Aside from technical challenges, a more fundamental problem to address is the chaotic nature of the processes represented in ESMs. Nearby trajectories quickly diverge from each other, which makes optimization based on gradients of functions of trajectories error prone if the practitioner is not aware of this. Often, gradients computed both from AD or iterative methods and adjoint sensitivity analysis are orders of magnitude too large because of ill-conditioned Jacobians and the resulting exponential error accumulation; see

An additional challenge for differentiable ESMs is the inclusion of physical priors and conservation laws. While the parameters of a differentiable ESM may generally be varied freely during gradient-based optimization, it is nonetheless desirable that they should be constrained to values which lead to physically consistent model trajectories. This challenge is particularly acute for hybrid ESMs, in which some physical processes may be represented by ML model components with many optimizable parameters. Enforcing physical constraints is an essential step towards ensuring that hybrid ESMs, which are tuned to present-day climate and the historical record, will nonetheless generalize well to unseen future climates.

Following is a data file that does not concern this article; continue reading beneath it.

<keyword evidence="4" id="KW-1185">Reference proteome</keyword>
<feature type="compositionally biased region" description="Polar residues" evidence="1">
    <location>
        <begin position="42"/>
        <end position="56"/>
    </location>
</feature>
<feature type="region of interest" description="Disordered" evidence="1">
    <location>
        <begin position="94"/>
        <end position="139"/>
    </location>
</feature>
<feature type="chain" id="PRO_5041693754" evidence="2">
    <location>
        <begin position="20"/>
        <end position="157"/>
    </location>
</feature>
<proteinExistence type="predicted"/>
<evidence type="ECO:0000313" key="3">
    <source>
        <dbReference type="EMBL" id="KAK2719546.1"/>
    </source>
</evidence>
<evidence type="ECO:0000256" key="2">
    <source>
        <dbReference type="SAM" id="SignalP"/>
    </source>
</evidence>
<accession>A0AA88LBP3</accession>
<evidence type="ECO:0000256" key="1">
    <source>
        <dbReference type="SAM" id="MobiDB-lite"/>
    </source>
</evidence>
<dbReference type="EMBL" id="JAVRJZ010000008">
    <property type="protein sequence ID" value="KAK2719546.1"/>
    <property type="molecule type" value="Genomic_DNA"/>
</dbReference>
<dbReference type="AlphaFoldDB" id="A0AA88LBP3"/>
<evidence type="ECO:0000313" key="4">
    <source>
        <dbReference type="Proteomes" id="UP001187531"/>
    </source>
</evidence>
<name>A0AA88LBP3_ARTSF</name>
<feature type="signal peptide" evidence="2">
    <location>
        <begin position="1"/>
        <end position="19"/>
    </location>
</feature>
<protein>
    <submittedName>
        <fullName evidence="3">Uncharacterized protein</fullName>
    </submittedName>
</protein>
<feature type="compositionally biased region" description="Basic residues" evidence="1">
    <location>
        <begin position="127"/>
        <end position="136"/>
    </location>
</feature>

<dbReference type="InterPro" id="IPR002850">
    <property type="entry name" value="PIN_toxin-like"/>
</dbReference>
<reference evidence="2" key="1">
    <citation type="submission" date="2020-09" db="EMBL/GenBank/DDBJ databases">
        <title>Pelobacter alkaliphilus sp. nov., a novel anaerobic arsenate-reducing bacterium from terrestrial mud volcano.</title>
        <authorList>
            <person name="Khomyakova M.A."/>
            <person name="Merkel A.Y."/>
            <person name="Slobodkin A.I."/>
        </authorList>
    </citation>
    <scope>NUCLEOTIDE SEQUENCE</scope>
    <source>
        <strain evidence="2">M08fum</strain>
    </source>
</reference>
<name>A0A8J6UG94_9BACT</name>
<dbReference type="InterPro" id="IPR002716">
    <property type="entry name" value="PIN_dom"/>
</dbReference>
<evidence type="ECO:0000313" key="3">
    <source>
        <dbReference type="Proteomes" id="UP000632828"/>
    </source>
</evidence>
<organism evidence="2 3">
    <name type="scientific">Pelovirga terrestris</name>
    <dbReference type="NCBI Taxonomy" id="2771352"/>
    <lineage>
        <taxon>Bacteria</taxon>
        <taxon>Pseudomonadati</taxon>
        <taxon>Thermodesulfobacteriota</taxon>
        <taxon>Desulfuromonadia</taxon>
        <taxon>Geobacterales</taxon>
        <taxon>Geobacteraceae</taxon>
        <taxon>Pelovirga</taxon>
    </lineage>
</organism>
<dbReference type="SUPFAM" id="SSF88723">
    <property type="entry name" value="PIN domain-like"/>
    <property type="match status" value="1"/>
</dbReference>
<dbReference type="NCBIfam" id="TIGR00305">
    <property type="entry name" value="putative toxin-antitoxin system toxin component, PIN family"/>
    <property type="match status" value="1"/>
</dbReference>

A number of approaches have been proposed to combine physical laws with ML. Physics-informed neural networks

The ever-increasing availability of data, recent advances in AD systems, optimization methods, and data-driven modeling from ML create the opportunity to develop a new generation of ESMs that are automatically differentiable. With such models, long-standing challenges like systematic calibration, comprehensive sensitivity analyses, and uncertainty quantification can be tackled, and new ground can be broken with the incorporation of ML methods into the process-based core of ESMs.